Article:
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Highly decorated combat veteran Tom Satterly, whose real-life experience was captured in the 2001 film Black Hawk Dawn, has started a foundation with the help of his wife Jen to help the many American veterans suffering from PTSD.
After leading hundreds of missions —receiving 5 Bronze Stars —Satterly suffers from PTSD, himself. Satterly and his wife Jen spoke with Fox News digital about their incredible efforts assisting America’s veterans through their non-profit All Secure Foundation.
From Fox News…
“If there was anyone in my life at that time who could have pulled me back from the brink, it was Jen,” wrote Tom Satterly.
“I was drowning and while part of me wanted to let go and end the suffering, another part of me reached for the lifetime she tossed.”
Satterly believes his complex PTSD began back in Mogadishu, Somalia, when he unexpectedly became part of a rescue mission after two U.S. helicopters were shot down by rebels. “That ended up being the longest sustained firefight since the Vietnam War,” he told Fox News Digital.
He said, “Everything changed. Everything changed … We went on foot to the crash site … And that’s when they pinned us … That feeling of being trapped, and you just want to go home, like — I just want this to be over.”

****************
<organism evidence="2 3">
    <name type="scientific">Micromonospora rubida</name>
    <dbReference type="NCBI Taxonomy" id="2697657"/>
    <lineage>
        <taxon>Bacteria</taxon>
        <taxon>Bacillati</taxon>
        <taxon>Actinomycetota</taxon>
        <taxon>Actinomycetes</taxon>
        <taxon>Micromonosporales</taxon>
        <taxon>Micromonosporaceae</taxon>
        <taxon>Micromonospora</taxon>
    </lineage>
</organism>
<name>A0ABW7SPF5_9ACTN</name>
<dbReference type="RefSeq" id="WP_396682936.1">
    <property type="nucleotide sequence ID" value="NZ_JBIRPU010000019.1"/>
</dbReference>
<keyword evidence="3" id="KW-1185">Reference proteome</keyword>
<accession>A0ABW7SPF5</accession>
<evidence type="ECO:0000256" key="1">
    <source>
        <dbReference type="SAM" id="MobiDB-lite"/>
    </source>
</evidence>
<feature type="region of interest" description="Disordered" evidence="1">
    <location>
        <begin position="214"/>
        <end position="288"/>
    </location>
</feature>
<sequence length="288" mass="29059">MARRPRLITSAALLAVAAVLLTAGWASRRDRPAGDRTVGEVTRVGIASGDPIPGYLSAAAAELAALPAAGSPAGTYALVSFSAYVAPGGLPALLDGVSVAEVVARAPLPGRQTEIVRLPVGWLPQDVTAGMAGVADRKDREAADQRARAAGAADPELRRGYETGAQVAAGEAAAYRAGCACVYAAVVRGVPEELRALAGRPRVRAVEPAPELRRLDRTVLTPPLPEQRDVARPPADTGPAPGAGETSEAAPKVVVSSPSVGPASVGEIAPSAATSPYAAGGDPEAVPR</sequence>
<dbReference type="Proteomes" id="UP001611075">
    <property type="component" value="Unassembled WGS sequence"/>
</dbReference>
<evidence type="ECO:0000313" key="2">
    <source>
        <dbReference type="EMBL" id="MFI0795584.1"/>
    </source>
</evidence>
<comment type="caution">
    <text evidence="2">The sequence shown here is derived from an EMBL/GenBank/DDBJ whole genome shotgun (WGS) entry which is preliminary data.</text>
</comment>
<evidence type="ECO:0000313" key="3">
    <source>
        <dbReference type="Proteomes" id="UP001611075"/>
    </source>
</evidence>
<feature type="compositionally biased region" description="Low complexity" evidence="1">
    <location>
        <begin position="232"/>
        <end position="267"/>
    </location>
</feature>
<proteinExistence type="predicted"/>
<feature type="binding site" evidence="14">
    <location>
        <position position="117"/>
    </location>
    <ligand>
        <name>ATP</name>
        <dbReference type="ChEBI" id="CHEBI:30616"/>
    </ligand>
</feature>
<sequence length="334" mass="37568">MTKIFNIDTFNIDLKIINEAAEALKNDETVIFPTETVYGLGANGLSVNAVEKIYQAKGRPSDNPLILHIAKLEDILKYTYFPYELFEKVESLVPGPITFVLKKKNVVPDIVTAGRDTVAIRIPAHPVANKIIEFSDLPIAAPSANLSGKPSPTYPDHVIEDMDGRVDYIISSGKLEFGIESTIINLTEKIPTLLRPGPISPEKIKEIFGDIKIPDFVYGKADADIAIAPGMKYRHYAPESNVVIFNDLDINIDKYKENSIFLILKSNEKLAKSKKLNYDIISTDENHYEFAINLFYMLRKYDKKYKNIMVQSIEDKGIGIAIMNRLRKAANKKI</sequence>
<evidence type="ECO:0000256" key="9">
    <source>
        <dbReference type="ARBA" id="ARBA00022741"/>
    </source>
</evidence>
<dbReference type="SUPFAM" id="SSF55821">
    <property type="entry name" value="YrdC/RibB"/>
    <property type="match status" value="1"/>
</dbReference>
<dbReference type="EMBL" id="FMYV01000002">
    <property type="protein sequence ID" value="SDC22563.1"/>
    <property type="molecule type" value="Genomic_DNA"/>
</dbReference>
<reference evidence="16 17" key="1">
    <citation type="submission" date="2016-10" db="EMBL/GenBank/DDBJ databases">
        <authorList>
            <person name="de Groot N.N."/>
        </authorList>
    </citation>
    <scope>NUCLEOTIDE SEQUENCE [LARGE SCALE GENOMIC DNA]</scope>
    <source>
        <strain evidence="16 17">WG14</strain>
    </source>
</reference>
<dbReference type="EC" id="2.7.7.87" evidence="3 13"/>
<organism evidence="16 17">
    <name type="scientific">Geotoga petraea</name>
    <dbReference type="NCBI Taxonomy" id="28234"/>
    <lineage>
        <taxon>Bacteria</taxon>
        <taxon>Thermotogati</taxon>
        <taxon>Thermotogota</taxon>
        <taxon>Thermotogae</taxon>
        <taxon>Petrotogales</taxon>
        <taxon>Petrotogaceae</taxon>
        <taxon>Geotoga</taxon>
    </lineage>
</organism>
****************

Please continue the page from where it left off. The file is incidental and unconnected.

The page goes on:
“That’s when you realize that this is real combat,” Tom Satterly said. “You can’t go home … They want you dead, right there. If you can imagine thousands of people who want you dead … It’s just the most horrifying thing you’ve ever been through.”
Today, through a gritty determination and an unwavering focus on moving forward together, Tom and Jen Satterly are tossing out lifelines to scores of other American vets and their spouses, children and other family members through All Secure Foundation (allsecurefoundation.org).
Said Tom Satterly, “We try to tell the veterans now who are struggling, ‘The length of time you wait to get help is how long you’ll suffer.’ We’ve talked to people who fought at the Battle of the Bulge — they’ve suffered all this time. Their grandkids say, ‘He’s never talked about what he went through.’”
He added, “We want to break this stigma and get people the help they need, no matter what they’ve gone through.”
Jen Satterly told Fox News Digital, “We explain to people that PTSD is an injury — and the injury won’t heal on its own. It doesn’t go away on its own. Rather, the longer you wait to get help, the worse it gets with time.”
She added, “You might have an active-duty member who is already showing the signs and symptoms of PTS because it happens at the moment of the trauma, not after. It is a completely false narrative that, ‘Oh, I’ll get it when I get out’ or ‘It’ll hit me when I get out.’ No. It is tearing apart our active duty [military] today,” she emphasized.
Read the full story over at Fox News:
Combat veteran and his wife help others fight PTSD — and find healing and hope https://t.co/bBwjcmvOzw
— Fox News (@FoxNews) May 27, 2022